Killer tobacco plant: a new entry to the insectivores– Erakina
Tobacco is the general name among the plants which come under the Nicotiana genus of the Solanaceae family. The most typically produced and used species is N.tabacum.
Tobacco is considered to be a gem among the plants as its economical value and demand are very high. They are highly demanded and produced by most of the countries like China, India, Pakistan, the US etc.
The discovery of a new species of this family has caused a stir in the biologists and researchers of the world. Being unknown with unique characteristics for so many years has raised thousands of queries in the minds of scientists… So let us meet the recent one in the family…
Australia has allowed bringing this new species into the limelight. Seven new species of tobacco have been discovered by the scientists of the Royal Botanic Gardens, Kew, Curtin University and the University of Vienna.
All the species of tobacco are found to be normal except for one reason of abnormality. A tobacco species has been found in the research which is an insectivorous plant. No other species in the family of N.tabacum is insectivorous except this one…
It has been named the Killer Tobacco plant. The scientific name is Nicotiana Insecticida.
It has been observed in the nursery of Royal Botanic Gardens, Kew, London to possess such a quality.
The species was found in the dry, arid regions of Western Australia after a toil of eight long years by scientists.
How did the secret come out?
The story of its revelation is as unique as its characteristics are…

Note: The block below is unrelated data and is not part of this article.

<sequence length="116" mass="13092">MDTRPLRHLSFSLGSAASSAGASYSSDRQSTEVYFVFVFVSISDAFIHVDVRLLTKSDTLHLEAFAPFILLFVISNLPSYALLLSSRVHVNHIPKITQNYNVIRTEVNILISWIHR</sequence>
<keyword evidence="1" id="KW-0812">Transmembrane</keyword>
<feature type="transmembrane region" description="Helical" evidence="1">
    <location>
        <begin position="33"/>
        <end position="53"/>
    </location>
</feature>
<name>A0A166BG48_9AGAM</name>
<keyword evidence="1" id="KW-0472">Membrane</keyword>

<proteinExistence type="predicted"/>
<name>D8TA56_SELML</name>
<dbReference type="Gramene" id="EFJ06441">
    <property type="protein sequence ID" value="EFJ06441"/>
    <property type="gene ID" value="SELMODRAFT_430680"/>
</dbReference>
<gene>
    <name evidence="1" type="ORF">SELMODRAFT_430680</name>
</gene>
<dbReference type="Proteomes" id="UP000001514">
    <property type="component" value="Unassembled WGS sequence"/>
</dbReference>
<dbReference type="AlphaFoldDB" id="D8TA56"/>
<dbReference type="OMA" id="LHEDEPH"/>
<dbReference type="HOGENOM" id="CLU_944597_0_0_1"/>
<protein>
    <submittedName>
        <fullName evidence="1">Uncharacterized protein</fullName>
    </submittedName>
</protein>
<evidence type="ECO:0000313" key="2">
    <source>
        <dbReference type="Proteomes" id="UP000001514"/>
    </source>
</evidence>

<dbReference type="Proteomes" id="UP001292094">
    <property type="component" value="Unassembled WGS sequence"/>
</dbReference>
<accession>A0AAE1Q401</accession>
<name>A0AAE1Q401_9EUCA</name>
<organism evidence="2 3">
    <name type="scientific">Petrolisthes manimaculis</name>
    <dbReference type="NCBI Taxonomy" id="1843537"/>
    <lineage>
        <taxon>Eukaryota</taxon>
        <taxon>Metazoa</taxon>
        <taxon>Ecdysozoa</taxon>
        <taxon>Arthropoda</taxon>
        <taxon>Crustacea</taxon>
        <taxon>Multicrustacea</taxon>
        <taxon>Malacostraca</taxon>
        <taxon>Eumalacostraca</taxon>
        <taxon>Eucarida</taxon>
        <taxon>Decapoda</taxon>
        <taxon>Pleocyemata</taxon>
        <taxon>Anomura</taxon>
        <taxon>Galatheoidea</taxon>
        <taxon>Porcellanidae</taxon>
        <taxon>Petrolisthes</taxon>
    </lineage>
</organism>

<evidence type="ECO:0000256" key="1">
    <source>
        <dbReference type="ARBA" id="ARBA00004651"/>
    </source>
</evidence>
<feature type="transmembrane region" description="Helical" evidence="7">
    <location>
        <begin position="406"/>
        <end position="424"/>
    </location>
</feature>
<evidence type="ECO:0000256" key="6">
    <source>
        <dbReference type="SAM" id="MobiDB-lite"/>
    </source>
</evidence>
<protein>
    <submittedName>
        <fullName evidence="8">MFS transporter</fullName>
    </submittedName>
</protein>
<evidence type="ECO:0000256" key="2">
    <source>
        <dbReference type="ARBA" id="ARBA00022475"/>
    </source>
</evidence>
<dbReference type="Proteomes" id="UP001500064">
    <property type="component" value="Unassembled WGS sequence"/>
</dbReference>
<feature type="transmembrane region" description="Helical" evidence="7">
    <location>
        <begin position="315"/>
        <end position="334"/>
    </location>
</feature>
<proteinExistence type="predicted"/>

At a bus stop in Western Australia, the scientists were amused to see a wild tobacco plant, all wrapped by small insects. It looked like a grave of small insects like moths, gnats, fleas and aphids.
Being covered in sticky hairs the insects appeared to be struggling for their lives and freedom. The seeds of the killer tobacco plant were transported to the Royal Botanic Gardens in Kew, London and planted in their greenhouse.
The actual results could now be seen by the scientists here that these plants are ‘murderers’ of insects. What the researchers observed was, the plant has a sticky surface to which these small insects get stuck and unable to get freed.
Though the plant doesn’t show any signs of eating those stuck insects, so it can’t be treated as a Carnivorous plant, but the insects do face death sometime later.
The newly discovered plant has given the proof of being quite different from the others in its family….
Conclusions about the new one
Scientists have found that the plant does not use the imprisoned insects for eating or drawing nutritional values from them, they have drawn certain conclusions about the killer tobacco plant like:-
- The killer tobacco’s sticky surface is just for their protection from being damaged by insects.
- They capture the insects to save themselves from being chewed upon by such insects.
- It can survive in the arid, barren and heat conditions of Western Australia.
- They don’t consume the insects, so they are not carnivorous.
Chase behind the discovery
Though the chase behind every discovery is very long and exhausting, it becomes a harbinger of good results if successful. This discovery was also a constructive outcome of eight long years of day and night suffering.
The fieldwork in the parched, dry and barren Western Australia was supervised and accomplished by Chase and Maarten Christenhusz, a senior researcher at Plant Gateway Limited, with his offices located in the U.K. and Netherlands.
The results though were shocking concerning the existence and survival of the killer tobacco plant in such a dry environment of that part of Australia.
In the end…
Humans have always been on a constant search for new things, animals, plants, creatures etc. The success rate is also very high because scientists stand firm with their research.
It is a well-known fact that it takes a long time, patience and skill to do successful research on anything. But the respect for them is immeasurably huge….
–by SAMBHAVI YADAV